The reaction to Man of Steel was split, to be polite. Some hated the film outright while others loved it. Still others liked parts of the film yet one commonality seemed to appear: People were turned off by the amount of destruction presented in that film’s climax.
It was this climax and its apparent cavalier way of showing a large city reduced to rubble that for many was simply too much. With that much destruction, the loss of human life had to great, and Superman and the characters around him appeared obvious to this loss in the movie’s closing minutes.
To the makers of BvS’ credit, they acknowledged the strong reactions and, in my mind very cleverly, decided to face this head on with this movie. In fact, not only was their focus on this, but so too were the makers of the upcoming Captain America: Civil War, which to my eyes (now that I’ve seen BvS), appears to be their take on the exact same thing…
So last week BvS was finally released and the critical reaction was -there is no way to sugar coat this- terrible. Over at rottentomatoes.com, the film opened with a dismal 11% approval rating before climbing to 41% and then settling down (as of today) to a 29% approval among critics. Audiences, however, give the film a far better 73% approval.
I have to admit, the wave of hostility toward the film and the critical reaction worried me. With this many critics panning the film, would it turn out to be a bust?
Still, I was eager to see it. The film’s trailers, for the most part, were enjoyable and I loved the visuals presented. Like so many others I love the characters of Superman, Batman, and Wonder Woman and seeing them together in a movie, even if the movie turns out not to be very good, was something I had to do.
Yesterday, at the very earliest showing (9:30 AM!) I did just that. To my surprise, I wasn’t alone. Despite the very early hour, the theater was easily 1/2 to 3/4s full. I sat back and forced my mind into neutral. I wanted/hoped this film was good even as I feared the critics were right and it would prove to be a big disappointment.
I won’t keep you in suspense any longer: In my opinion, this is a damn good film.
No, BvS isn’t “perfect.” There is some choppiness to the storytelling which, I suspect, might have to do with the fact this version of the film, which runs a very long two and a half hours, was nonetheless cut down from a 3 plus hour “director’s cut.” (That version is scheduled for release to home video on July 16 and I for one am eager to see it)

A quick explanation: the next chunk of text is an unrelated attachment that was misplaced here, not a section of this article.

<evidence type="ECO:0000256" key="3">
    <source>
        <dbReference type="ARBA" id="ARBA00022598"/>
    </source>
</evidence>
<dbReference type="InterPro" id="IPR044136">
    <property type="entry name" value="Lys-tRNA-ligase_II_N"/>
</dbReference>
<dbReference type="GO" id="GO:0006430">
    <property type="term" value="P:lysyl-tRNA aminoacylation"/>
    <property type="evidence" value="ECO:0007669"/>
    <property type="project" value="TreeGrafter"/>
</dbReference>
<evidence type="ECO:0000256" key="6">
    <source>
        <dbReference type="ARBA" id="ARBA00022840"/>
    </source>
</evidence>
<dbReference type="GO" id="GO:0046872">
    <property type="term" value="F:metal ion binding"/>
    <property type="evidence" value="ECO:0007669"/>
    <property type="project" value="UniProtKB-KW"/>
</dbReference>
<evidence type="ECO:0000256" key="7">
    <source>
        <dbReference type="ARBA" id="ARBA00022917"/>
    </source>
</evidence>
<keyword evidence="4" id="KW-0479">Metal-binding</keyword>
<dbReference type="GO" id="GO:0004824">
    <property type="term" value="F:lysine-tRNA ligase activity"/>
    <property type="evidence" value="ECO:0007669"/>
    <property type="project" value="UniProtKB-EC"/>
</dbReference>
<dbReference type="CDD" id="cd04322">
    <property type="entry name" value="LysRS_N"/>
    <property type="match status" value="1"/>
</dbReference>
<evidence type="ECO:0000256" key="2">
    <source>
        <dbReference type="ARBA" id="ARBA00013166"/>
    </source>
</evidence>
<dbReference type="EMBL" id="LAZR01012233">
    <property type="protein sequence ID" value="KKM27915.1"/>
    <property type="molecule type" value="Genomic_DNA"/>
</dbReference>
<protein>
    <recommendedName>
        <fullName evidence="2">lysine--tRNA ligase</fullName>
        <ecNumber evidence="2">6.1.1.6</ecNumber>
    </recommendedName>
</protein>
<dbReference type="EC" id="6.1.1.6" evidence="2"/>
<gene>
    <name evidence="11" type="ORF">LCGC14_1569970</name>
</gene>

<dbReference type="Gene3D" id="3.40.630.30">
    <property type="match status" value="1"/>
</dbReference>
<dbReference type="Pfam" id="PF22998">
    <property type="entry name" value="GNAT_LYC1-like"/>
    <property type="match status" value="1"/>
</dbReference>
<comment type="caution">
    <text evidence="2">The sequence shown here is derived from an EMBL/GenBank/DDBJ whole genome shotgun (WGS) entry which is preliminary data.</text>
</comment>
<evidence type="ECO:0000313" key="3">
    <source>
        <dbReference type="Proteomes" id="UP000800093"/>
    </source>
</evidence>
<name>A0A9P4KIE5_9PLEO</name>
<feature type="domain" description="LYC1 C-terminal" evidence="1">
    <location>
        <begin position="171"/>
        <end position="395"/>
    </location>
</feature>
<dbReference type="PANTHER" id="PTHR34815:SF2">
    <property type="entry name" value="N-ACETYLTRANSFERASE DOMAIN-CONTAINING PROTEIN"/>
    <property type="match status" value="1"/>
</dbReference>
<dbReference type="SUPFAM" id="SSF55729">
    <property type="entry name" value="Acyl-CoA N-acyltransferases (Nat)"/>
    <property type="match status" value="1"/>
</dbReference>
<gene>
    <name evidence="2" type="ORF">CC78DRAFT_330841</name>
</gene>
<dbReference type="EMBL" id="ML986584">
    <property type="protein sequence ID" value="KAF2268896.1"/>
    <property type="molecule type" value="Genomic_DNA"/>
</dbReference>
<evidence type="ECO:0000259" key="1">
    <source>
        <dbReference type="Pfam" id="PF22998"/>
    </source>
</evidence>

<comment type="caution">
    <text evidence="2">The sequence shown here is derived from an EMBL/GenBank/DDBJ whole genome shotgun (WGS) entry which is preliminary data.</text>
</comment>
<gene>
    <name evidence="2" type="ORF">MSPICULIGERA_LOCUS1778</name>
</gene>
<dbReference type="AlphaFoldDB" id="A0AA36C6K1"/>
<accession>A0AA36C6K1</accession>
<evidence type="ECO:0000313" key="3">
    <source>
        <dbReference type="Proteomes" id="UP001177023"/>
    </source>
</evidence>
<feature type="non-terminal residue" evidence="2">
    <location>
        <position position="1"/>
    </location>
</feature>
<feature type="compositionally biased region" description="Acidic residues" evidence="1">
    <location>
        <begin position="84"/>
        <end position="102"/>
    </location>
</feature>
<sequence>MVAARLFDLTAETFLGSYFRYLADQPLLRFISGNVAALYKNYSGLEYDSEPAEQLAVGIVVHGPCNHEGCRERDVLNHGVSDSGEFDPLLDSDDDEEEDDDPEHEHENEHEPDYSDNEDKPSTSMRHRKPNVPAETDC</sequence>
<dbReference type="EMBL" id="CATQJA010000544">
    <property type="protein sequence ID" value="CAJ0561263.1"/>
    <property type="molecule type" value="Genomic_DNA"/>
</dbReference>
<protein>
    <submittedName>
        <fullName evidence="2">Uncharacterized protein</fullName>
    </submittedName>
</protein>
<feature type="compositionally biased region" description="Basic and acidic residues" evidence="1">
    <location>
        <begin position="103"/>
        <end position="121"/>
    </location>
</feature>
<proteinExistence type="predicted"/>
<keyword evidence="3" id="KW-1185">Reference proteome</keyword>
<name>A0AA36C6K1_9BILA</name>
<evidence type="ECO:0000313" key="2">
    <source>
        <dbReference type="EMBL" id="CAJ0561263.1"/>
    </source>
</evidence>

Still, I stand by what I said: I liked the film quite a bit and can’t help but dispute some of the critics and their negatives.
For instance, BvS opens with a retelling of the Batman “origin” story. You know the drill, after leaving a movie, Thomas and Martha Wayne, along with a very young Bruce Wayne, are confronted by a mugger. Thomas and Martha Wayne are killed and young Bruce Wayne is traumatized and this is what “makes” him Batman.
While I can see why people bemoan the retelling of this story, I think they missed why it was retold. To begin, the retelling is quick, but secondly, and more importantly, it lays down the Batman we know before giving him his second origin story.
For the Batman presented in BvS is very cleverly, very subtlety, not the Batman we are familiar with to this point.
This is a Batman who witnesses and is traumatized by the destruction of Metropolis as presented in Man of Steel. He personally sees the destruction and the deaths of so many people (many he knows) and this rattles Batman/Bruce Wayne to the point where he becomes, as Alfred (a spot on, absolutely delightful Jeremy Irons) states, “cruel”.
Understand, the Batman we see here is in a fever state. He’s off his game and very flawed, locked in on the goal of ridding the world of the danger he feels Superman represents. The more rational Batman we are accustomed to would have realized certain things were occurring and manipulations were being made but because of his rage, this Batman misses them…until it’s almost too late.
I realize I’m talking about subtlety in a film that prides itself in showing “big booms” but its there.
Superman, likewise, is also presented as being in a state of flux. He is new to this game and also grappling with the destruction caused at the end of Man of Steel. He knows he saved humanity, but at his core he also realizes salvation came with a steep price. As much good as he tries to do, will humanity ever fully embrace him and will he always be presented with unintended consequences resulting from his actions?
There has been much scorn heaped upon Jessie Eisenberg’s portrayal of Lex Luthor and, once again, my feelings lie opposite to those who criticize his portrayal. Then again, I’m one of those weirdos who loved Gene Hackman’s version of Lex Luthor in the first Superman film. Mr. Hackman presented a man who at times appears to be a buffoon but when all that superficiality is stripped from him he’s revealed to be a deadly beast with very sharp teeth.